Theresa May has sidestepped a question about her flashy £995 leather trousers, maintaining she still wants a “country that works for everyone”.
A row erupted this week after the Conservative prime minister appeared in a photoshoot for The Sunday Times sporting the designer trousers along with £295 Burberry trainers.
While some were quick to criticise the PM, others pointed out that a male prime minister would not face such scrutiny over his choice of clothing.
During a trip to Bahrain this week, May brushed aside questions about the trousers, as well as queries over her choice of goose for Christmas dinner.
May said: “I stood on the steps of Downing Street and said what I did about the importance of a country that works for everyone because that’s what I have heard from people as I’ve gone around the country, as I’ve met people in a whole variety of circumstances.
“I believe it is important for politicians to get out and about and that’s what I continue to.
“It is important we have a country that works for everyone,” the Guardian reports.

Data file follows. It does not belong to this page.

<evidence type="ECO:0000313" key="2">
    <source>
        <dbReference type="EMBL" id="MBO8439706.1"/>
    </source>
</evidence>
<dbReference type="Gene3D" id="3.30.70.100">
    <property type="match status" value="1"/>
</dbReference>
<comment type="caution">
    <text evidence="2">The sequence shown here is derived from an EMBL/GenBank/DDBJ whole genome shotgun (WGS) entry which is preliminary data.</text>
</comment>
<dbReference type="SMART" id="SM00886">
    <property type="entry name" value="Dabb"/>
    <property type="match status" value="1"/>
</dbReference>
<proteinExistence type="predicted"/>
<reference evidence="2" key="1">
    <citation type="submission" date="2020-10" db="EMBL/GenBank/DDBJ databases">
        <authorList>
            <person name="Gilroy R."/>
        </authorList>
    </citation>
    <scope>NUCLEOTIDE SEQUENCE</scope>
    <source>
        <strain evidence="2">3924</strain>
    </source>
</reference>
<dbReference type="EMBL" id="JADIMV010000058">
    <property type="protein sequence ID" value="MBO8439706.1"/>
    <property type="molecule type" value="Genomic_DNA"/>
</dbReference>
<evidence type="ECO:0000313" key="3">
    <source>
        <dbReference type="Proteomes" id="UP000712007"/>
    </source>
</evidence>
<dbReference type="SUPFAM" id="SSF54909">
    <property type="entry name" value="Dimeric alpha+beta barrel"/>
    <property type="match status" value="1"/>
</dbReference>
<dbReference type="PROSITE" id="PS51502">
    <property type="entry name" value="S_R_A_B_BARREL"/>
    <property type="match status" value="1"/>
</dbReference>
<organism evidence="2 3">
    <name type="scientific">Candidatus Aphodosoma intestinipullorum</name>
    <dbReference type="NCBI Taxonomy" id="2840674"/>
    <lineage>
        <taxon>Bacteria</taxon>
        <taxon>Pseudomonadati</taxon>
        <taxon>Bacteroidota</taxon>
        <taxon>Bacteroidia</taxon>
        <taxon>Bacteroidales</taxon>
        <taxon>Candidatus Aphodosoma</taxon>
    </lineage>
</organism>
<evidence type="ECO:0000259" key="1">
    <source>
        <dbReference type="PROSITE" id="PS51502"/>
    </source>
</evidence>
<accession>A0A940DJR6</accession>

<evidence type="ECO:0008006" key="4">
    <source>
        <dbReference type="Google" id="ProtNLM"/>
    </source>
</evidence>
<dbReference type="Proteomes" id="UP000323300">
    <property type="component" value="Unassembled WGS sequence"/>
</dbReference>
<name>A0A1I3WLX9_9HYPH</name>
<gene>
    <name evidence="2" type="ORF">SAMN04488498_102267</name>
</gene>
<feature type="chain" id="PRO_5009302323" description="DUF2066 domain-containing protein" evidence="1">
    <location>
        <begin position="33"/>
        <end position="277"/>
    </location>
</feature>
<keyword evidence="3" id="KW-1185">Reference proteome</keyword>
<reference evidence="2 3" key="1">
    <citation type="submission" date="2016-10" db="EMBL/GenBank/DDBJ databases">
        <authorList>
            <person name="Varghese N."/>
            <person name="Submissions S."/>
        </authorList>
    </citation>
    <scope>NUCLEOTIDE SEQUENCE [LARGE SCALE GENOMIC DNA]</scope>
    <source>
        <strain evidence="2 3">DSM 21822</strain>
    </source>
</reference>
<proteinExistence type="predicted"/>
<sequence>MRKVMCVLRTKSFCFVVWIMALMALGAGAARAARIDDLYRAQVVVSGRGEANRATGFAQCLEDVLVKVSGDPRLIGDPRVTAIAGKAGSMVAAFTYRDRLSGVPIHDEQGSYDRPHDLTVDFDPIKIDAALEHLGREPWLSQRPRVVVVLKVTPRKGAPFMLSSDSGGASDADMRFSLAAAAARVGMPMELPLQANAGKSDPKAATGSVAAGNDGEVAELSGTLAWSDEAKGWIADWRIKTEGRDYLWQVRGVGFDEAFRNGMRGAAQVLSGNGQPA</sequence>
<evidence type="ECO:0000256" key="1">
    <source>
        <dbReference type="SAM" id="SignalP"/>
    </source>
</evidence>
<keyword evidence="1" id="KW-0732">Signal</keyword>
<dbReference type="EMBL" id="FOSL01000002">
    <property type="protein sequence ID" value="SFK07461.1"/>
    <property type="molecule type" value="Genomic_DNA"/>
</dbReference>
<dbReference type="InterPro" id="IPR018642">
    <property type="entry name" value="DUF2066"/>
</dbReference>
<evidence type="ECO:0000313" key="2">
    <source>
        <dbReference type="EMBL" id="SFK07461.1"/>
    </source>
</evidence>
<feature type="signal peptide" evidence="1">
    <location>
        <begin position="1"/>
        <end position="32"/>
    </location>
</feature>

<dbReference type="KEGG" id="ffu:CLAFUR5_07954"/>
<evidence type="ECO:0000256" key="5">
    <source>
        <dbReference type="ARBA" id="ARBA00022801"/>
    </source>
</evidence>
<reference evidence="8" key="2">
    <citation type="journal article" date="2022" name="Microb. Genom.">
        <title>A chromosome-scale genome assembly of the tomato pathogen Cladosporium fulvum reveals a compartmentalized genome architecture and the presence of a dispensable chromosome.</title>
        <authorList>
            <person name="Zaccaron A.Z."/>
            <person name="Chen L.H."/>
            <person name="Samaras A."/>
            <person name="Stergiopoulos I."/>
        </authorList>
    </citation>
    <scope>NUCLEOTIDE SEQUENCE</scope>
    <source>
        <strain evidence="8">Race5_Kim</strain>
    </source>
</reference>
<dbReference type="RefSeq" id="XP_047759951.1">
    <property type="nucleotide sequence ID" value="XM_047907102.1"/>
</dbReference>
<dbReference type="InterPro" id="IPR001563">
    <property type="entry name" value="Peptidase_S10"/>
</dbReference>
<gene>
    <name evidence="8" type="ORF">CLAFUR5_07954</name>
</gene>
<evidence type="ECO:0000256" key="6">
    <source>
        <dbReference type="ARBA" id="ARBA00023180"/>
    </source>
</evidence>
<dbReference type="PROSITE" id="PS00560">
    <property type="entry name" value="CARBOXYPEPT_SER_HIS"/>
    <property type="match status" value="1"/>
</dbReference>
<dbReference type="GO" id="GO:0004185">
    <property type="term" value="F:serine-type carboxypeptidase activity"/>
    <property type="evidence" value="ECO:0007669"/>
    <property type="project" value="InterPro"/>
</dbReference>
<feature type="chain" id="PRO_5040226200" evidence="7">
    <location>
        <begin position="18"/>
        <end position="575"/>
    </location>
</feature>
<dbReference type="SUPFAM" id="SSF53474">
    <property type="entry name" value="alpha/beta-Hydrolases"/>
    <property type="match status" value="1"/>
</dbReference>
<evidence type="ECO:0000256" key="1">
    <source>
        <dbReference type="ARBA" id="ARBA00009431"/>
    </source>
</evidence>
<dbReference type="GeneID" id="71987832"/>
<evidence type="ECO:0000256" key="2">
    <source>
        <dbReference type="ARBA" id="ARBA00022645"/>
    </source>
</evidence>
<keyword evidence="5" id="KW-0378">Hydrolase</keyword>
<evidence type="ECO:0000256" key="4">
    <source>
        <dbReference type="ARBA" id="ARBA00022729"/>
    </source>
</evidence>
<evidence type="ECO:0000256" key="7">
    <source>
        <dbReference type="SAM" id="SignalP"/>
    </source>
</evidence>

Nicky Morgan, who lost her position as education secretary during May’s cabinet reshuffle in July, condemned the Tory leader’s expensive outfit.
Morgan said May’s choice of clothing had been “noted and discussed” and added that she does not spend that much money on clothing herself.
“My barometer is always, ‘How am I going to explain this in Loughborough market?’,” Morgan said.
The Loughborough MP added: “I don’t think I’ve ever spent that much on anything apart from my wedding dress.”
Tory MP Nadine Dorries criticised Morgan’s comments, saying the former education secretary did not say a “peep” when David Cameron’s suits allegedly cost “three times as much”.
Dorries accused Morgan of not being a “believer in quality”.
Others agreed that a male prime minister would not be facing the same amount of scrutiny about his fashion choices.
Some contrasted May’s expensive taste with the UK’s poverty levels after a Joseph Rowntree Foundation study, released on Wednesday, revealed that one in every eight workers is living in poverty.
Questions over politicians being out of touch with ordinary people have been raised before.
In 2013 Cameron was asked about the price of a cheap loaf of bread, to which he replied: “I don’t buy the value sliced loaf, I’ve got a breadmaker at home which I delight in using and it turns out in all sorts of different ways.”